Accounting students, Stella Site Chen, 19, left, and Felicity Yuchen Xie, 17, socialized with other students Monday evening at a picnic behind Putnam Hall on the UW-Eau Claire campus. They are studying at UW-Eau Claire as part of the China 1+2+1 program.
Eau Claire Leader-Telegram staff photo by Andi Stempniak
China 1+2+1 = Success for Business Students
By Anthony Asuncion,
Kelsey Bathke, Megan Behrens,
Sarah Hagen, and Claire McGahan
1+2+1—while the number four comes to mind, at the University of Wisconsin-Eau Claire the sequence of numbers actually refers to the China 1+2+1 Partnership program.
The China 1+2+1 program is a dual degree program—students who complete the program receive two degrees—one from a Chinese university and one from an American university. Students begin their first year of study in China, then complete two years at a participating American university, and finish their fourth year of study at the Chinese university they first attended. To graduate from the program, China 1+2+1 students must complete the degree requirements of both universities they attend.
The China 1+2+1 Partnership program has seen impressive growth at UW-Eau Claire since Chancellor Levin-Stankvich established the program at the university in 2007. In 2008, UW-Eau Claire accepted four students. This year the program has 16 students. While the China 1+2+1 program is open to students with any major, nine of the 16 students currently at UW-Eau Claire are studying accounting and finance, according to Dr. D’Arcy Becker, chair of the Department of Accounting and Finance.
“They are excellent students who are very excited to learn about U.S. culture, including U.S. business practices and ordinary student life,” said Becker.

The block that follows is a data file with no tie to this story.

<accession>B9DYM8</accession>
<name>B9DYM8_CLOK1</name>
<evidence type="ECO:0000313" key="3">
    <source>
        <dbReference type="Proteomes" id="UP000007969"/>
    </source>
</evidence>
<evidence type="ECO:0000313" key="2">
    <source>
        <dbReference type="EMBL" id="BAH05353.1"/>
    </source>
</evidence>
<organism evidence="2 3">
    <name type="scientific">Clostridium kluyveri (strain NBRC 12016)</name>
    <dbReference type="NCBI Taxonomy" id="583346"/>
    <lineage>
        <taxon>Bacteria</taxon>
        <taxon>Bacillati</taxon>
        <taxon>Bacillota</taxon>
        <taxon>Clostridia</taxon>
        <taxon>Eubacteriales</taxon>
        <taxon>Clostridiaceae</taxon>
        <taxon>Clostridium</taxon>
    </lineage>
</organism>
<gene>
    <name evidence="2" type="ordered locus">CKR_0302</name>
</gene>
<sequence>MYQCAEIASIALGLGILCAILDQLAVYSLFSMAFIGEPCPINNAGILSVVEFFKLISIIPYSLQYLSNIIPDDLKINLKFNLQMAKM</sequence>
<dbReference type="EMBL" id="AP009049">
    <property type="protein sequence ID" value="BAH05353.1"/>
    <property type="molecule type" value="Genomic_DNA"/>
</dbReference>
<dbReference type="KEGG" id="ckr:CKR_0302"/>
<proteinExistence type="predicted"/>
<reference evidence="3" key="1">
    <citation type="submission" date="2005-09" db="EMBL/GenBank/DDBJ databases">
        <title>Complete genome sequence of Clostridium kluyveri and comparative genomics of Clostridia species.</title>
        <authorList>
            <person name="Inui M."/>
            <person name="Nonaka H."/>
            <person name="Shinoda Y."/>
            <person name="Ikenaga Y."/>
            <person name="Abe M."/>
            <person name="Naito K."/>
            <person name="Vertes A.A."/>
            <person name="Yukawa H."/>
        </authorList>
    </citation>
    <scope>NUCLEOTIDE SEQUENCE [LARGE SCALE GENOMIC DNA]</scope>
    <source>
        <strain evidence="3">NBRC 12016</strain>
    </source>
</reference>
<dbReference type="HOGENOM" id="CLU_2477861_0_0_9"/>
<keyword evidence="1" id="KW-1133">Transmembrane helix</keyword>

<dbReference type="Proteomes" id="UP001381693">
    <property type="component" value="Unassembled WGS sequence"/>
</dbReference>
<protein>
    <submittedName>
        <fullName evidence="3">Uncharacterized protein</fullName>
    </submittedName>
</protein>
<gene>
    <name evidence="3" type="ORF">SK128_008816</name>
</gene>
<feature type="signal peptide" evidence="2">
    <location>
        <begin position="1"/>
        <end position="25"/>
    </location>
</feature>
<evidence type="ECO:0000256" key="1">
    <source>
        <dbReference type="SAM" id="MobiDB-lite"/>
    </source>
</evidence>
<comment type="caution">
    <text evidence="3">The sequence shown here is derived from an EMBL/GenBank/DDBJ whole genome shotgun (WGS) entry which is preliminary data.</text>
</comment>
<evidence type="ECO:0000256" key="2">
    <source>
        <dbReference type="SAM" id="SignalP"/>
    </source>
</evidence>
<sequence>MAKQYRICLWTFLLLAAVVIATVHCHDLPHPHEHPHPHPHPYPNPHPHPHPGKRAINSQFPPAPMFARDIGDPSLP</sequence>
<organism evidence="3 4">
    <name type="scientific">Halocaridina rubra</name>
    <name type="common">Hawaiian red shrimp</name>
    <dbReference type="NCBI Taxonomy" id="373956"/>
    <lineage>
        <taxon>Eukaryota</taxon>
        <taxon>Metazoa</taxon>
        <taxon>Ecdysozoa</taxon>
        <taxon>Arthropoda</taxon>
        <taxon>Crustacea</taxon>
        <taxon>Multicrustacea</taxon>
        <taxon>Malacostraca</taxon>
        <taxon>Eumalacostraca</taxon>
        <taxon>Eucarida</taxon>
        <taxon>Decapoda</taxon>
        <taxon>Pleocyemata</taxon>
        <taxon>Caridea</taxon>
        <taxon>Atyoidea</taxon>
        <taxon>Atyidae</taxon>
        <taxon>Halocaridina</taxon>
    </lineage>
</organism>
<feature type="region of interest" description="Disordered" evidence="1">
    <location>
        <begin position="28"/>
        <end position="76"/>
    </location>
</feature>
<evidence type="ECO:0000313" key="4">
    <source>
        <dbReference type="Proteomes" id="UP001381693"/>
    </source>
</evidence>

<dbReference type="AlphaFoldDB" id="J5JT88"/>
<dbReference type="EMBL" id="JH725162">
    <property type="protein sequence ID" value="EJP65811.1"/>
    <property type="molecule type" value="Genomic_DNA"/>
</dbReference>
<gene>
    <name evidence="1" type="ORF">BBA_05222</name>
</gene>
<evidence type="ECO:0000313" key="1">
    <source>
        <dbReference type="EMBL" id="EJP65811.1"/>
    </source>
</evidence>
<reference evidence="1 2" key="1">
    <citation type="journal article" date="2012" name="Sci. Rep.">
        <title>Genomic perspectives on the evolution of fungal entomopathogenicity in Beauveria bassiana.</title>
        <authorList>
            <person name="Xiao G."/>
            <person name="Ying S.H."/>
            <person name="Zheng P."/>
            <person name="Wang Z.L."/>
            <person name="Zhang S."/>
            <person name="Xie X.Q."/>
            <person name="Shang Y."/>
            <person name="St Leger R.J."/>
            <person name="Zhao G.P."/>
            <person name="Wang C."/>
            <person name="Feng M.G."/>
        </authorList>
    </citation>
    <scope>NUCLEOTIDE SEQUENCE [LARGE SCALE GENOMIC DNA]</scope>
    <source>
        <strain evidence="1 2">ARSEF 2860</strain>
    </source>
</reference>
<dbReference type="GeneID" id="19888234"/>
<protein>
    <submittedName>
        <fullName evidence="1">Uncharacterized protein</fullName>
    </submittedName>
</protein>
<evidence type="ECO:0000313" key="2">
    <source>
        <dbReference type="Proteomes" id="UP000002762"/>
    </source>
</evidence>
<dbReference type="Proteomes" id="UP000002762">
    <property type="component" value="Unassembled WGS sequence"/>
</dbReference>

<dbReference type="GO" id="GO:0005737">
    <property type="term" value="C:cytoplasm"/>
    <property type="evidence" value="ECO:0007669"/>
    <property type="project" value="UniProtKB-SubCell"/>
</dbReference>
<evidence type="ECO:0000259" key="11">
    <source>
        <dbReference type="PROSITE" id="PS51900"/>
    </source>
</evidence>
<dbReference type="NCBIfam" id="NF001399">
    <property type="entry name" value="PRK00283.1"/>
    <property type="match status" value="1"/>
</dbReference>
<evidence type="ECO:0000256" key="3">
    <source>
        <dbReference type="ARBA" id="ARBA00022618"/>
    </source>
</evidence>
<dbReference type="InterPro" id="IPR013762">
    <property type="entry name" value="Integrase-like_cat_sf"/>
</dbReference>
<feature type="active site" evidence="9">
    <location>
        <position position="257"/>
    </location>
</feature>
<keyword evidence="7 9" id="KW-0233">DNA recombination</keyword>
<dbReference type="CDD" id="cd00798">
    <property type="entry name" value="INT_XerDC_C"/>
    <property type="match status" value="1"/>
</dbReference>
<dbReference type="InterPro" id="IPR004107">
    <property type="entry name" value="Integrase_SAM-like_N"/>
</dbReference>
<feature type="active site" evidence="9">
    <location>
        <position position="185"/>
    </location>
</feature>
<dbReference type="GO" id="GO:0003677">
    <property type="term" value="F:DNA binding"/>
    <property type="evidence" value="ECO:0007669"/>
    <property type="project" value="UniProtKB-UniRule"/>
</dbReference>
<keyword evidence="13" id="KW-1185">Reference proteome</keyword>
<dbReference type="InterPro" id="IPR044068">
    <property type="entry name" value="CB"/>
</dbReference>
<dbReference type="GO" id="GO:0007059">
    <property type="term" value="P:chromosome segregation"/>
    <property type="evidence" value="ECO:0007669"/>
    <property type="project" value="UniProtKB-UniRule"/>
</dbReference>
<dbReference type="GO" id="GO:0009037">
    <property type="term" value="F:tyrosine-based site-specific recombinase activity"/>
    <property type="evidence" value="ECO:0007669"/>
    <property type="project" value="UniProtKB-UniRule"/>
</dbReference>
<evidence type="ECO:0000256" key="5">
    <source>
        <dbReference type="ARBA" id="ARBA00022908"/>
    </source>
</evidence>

Why Study at UW-Eau Claire?
UW-Eau Claire is one of seventeen universities participating in the 1+2+1 program in the United States. There are many reasons why students choose UW-Eau Claire over the other U.S. partner schools, according to Shu Cheng, UW-Eau Claire Center for International Education Chinese Program coordinator. UW-Eau Claire has a good reputation, which makes the university appealing to Chinese students. The City of Eau Claire is one of the safest communities in the United States so Chinese parents feel more comfortable sending their son or daughter to Eau Claire rather than a larger city on the east or west coast. Students like the safety of a smaller community, but they also enjoy having access to a bigger city like Minneapolis. One student in the program even wanted to go somewhere with snow, according to Cheng.
Benefits of the Program
The China 1+2+1 program is a great way for students to improve their English skills, build their resumes and learn more about the American culture.
“I can get two degrees—one from my home university and one from UW-Eau Claire—which makes it easier for me to find a job in the future,” according to Stella Site Chen, an accounting student in the program.
The students in the program live in the dorms to give them a cultural emersion experience. Living in the dorms, and becoming active in student organizations also helps student improve their English language skills and meet American students, some of whom may become lifelong friends.
“It is a good way for you to learn other country's culture and accumulate your own life experience,” according to Felicity Yuchen Xie, an accounting student in the program. “Also, it will bring you a lot of fun,” Xie said. “Sometimes, you'll make your lifelong friend in the other country,” she continued. “The most important thing is that you can learn much more apart from textbooks.”
From left to right: Anthony Asuncion is a senior management major from Cottage Grove, MN; Kelsey Bathke is a senior management major from Bloomer, WI; Megan Behrens is a senior marketing major from Saint Charles, MN; Sarah Hagen is a senior marketing major from Apple Valley, MN; and Claire McGahan (not pictured) is a senior marketing major with a sales emphasis from Oregon, WI. They wrote this article for their BCOM Advanced Writing class.